This year, I attended the LaidOffCamp event in Miami. A truly tech event, it was started in a pretty ad-hoc way through social networking sites like Twitter and Facebook. It's since grown into a truly worldwide event in which IT people of all shapes and skills come together to network, interface, and talk geek.
The buzz was about two things: how the economy was changing the face of tech and development and how Florida was planning to get into the venture capital game with a $250 million tech fund.
Feelings over that latter point were pretty mixed, though it's generally agreed that in the end, $250 million is barely a drop in the bucket as far as VC goes. Especially with the state's plans to split that up into smaller chunks for investment.
All that aside, though, the event itself was great. As with any event of this type, LaidOffCamp was full of characters, unusual sights, and a multitude of odd and bizarre people. The personal and professional networking opportunities were huge.
At one point, standing in a crowd moving toward the lunch line, I heard a small group on my left putting together plans for their new fantasy role-playing group while to my right, I heard three or four people talking about collaborating on a small web development project. Welcome to tech.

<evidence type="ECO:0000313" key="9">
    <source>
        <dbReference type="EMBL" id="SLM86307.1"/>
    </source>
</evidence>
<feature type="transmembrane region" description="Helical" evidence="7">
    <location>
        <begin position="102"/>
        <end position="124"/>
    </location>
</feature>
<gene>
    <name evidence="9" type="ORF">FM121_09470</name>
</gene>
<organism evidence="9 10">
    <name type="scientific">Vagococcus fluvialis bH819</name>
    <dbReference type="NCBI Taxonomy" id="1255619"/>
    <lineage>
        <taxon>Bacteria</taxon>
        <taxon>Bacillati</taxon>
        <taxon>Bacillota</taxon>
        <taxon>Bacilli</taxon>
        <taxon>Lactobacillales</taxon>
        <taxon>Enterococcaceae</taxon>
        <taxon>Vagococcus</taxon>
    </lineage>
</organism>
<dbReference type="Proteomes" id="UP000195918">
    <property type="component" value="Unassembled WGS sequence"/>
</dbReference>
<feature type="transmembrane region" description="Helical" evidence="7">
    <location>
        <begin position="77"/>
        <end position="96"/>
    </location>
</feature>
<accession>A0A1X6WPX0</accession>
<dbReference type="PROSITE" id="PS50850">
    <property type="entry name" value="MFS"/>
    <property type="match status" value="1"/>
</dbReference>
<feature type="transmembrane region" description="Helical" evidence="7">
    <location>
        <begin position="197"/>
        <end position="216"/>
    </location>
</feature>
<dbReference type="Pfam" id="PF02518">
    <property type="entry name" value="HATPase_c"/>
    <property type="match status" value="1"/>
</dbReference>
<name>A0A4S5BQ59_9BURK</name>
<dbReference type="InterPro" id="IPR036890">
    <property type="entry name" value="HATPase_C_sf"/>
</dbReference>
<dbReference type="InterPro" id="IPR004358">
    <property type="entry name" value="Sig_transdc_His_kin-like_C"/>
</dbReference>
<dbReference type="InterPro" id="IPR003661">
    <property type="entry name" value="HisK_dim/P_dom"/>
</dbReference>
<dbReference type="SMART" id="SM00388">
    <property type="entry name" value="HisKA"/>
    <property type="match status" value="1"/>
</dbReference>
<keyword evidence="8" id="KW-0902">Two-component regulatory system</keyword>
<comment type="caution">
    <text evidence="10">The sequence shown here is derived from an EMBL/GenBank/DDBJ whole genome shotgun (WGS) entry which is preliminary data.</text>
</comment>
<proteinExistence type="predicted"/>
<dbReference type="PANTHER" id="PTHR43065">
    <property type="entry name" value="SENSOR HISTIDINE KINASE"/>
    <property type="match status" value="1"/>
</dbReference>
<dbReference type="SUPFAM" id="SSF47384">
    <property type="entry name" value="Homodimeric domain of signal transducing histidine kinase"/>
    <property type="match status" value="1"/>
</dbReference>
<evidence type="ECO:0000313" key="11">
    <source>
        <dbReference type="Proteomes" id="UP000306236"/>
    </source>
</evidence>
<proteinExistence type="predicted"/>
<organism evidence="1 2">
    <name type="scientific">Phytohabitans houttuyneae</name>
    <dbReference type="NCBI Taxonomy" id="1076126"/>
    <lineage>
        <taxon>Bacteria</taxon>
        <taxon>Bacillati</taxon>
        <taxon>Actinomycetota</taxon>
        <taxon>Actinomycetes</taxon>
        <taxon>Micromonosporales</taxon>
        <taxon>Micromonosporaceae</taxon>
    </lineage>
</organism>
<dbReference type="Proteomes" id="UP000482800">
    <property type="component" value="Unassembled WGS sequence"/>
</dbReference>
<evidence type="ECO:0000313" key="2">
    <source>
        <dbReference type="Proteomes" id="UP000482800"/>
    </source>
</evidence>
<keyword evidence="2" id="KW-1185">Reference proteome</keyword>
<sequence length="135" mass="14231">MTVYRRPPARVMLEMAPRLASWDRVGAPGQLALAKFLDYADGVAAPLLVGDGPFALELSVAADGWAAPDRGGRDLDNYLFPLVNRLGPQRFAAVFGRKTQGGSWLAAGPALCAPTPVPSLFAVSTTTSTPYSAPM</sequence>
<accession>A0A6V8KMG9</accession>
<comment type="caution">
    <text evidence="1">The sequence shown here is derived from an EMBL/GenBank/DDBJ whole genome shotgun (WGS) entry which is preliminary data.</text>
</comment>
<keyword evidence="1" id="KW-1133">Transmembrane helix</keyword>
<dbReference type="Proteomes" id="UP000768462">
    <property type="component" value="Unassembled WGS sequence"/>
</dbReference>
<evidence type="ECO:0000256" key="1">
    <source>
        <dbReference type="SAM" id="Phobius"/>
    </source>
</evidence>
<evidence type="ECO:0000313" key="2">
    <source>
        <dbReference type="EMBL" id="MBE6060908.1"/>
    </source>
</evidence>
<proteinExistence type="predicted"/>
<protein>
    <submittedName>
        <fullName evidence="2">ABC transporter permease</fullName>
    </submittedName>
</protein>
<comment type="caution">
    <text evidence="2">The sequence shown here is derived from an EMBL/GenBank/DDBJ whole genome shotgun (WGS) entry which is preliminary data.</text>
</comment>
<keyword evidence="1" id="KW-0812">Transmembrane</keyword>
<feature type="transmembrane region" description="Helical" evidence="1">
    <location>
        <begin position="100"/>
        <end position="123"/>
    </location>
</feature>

One of the Miami event's organizers, Rick Tuttle, says, "LaidOffCamp Miami was a blast. We have over 200 attendees who came looking to find job opportunities and learn new skills and the presenters did not disappoint. It was like having community barn-raising in the technological age where people from all walks of life came together to share and contribute."
He's right on that one.
LaidOffCamp wasn't just for the unemployed or the employer looking for new prospects either. As Jessie Figueroa, an attendee, put it: "LaidOffCamp was not only a unique way for unemployed, employed, and freelancers to come together to exchange knowledge and learn but to connect with helpful, friendly members in a society where collaboration is extremely important in order to be successful."
That pretty much sums it up right there. While Florida's attempt at boosting the IT workplace by getting into VC is a nice gesture, events like LaidOffCamp are much more useful and profitable for the tech community in the long run. Building those friendships and networking business relationships has a greater impact on the IT community as a whole, in the end.
Of course, what could have made LaidOffCamp even better would be if you actually got laid while at what one person called "GetLaidCamp Miami." I guess there are other types of networking to be had at these events too.